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Thursday, November 21, 2013

From Muni Bus to Shower: Toilet Exhibit Dreams Big

Posted By on Thu, Nov 21, 2013 at 12:15 PM

click to enlarge Wanna see something crazier? Put 'em in a bus. - DON LEWIS
  • Don Lewis
  • Wanna see something crazier? Put 'em in a bus.

Central Market has a rich history of serving as a toilet. But, today, toilets of a different sort were on display.

An exhibit of faux-fur, faux-brick, and faux-Giger Alien commodes were lined up on Market and Ninth. But these toilets were far too pretty to befoul. Instead, they were an art piece/publicity hook for Lava Mae.

World Toilet Day was actually two days ago -- but, hey, it's the thought that counts.

Lava Mae's founder, Doniece Sandoval, is on the precipice of pulling off a seemingly crazy idea: Retrofitting an obsolete Muni bus and converting it into a mobile shower and bathroom station. (You can make your own jokes about Muni vehicles serving as repositories of human effluvia).

"I saw this whole mobile food thing," says Sandoval, a former marketing and development professional who most recently served as chief external relations officer for Zero1. "If they put food on wheels, why not showers and toilets?"

Well, that sounds holistic.

And San Franciscans like holistic: Sandoval's group has raised nearly $225,000 toward converting four 20-year-old Muni Gillig diesel buses into rolling washrooms. This will cost an estimated $75,000 per bus, and she hopes to start serving San Francisco's unwashed with a single refurbished vehicle by April or May of next year.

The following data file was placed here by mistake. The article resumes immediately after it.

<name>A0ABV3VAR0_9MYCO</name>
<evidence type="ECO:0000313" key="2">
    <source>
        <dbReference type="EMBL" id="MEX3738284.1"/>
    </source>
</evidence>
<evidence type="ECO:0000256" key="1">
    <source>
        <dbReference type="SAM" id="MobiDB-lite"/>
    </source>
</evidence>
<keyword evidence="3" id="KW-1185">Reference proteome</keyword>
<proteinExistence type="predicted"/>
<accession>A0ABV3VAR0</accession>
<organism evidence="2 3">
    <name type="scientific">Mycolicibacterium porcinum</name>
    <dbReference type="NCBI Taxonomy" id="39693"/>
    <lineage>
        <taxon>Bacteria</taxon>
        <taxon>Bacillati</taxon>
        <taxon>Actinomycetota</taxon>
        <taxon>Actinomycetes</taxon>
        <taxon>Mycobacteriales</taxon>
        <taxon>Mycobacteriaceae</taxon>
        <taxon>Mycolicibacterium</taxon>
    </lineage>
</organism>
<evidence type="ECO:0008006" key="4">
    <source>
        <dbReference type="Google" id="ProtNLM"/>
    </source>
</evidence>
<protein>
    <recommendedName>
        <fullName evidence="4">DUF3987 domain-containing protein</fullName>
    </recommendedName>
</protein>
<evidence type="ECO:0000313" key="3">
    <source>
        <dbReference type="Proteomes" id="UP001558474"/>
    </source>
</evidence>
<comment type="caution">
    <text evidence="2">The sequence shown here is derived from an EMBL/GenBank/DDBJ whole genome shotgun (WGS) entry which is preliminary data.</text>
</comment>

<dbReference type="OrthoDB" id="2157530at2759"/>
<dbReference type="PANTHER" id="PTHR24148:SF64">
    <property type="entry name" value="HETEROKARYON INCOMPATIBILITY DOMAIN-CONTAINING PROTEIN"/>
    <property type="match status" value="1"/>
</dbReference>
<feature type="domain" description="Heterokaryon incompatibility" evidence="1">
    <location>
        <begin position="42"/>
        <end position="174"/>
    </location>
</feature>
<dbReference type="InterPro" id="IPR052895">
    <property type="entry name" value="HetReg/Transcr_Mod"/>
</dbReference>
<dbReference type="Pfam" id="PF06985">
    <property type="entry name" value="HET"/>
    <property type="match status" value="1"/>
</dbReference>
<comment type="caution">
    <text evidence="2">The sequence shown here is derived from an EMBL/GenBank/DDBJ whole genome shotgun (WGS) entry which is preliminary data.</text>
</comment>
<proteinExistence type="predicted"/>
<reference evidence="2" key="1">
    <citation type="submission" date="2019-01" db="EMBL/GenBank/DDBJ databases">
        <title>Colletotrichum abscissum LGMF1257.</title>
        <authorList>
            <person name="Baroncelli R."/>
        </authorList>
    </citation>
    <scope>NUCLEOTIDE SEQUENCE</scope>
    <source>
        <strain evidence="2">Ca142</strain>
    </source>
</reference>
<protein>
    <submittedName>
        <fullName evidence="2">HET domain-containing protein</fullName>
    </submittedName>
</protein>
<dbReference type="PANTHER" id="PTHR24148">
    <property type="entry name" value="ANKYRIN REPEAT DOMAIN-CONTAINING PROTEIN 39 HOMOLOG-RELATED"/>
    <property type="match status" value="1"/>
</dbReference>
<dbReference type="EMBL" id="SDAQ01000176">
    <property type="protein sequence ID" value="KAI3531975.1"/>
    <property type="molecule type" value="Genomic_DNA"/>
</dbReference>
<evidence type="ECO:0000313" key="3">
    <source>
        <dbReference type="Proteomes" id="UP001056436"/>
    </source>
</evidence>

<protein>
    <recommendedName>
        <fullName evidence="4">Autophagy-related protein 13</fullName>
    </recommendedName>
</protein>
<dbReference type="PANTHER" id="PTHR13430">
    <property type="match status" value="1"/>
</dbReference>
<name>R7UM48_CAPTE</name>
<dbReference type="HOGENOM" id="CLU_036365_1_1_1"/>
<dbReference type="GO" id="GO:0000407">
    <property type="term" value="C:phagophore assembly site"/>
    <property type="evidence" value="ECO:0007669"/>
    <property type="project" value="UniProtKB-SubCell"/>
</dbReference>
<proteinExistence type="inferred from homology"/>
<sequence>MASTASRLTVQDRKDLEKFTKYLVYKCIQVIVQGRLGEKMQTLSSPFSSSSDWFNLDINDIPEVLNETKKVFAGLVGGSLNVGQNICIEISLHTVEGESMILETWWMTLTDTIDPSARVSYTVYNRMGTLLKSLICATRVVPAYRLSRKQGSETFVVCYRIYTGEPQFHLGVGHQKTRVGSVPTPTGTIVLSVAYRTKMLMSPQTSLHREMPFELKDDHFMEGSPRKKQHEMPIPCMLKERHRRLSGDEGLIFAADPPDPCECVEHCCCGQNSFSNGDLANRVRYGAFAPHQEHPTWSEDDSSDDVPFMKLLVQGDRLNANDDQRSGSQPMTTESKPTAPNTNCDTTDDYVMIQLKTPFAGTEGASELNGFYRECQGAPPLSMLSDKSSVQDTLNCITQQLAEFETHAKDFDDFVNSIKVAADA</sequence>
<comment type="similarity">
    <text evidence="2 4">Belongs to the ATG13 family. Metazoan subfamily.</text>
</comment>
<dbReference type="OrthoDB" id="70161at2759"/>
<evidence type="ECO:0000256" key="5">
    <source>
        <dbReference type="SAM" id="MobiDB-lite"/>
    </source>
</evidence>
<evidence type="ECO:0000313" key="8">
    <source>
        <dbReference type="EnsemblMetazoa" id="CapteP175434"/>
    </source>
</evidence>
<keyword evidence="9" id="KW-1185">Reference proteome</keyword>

Converting a bus into a washroom isn't something you do via a template. There's no IKEA kit for this. Instead, architect Brett Terpeluck is pondering how to install two bathrooms, complete with sinks, toilets, showers, a private changing area -- the works -- and do so while adhering to the Americans With Disabilities Act.

click to enlarge A 1993 Gillig bus of the sort that may soon be a mobile washroom - DON LEWIS
  • Don Lewis
  • A 1993 Gillig bus of the sort that may soon be a mobile washroom

Sandoval, meanwhile, says the rolling washroom nonprofit game is a growth industry. She's looking to hire all sorts of people to help run, and monitor, a shower shop. She estimates that, eventually, each bus could be used for 80 showers a day -- "though we'll start out much lower. We'll have to work out the kinks."

Alas, those who treated the buses like toilets when they were buses may well only do so with greater impunity now that they're toilets. That's what you hire staffers for.

With four buses up and running, perhaps by 2015, some 2,000 showers can be had per week. Assuming this concept comes off cleanly, untold numbers of homeless people -- and library patrons and Muni passengers and San Franciscans writ large -- will owe Sandoval a whiff of gratitude.

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About The Author

Joe Eskenazi

Joe Eskenazi

Joe Eskenazi was born in San Francisco, raised in the Bay Area, and attended U.C. Berkeley. He never left. "Your humble narrator" was a staff writer and columnist for SF Weekly from 2007 to 2015. He resides in the Excelsior with his wife, 4.3 miles from his birthplace and 5,474 from hers.


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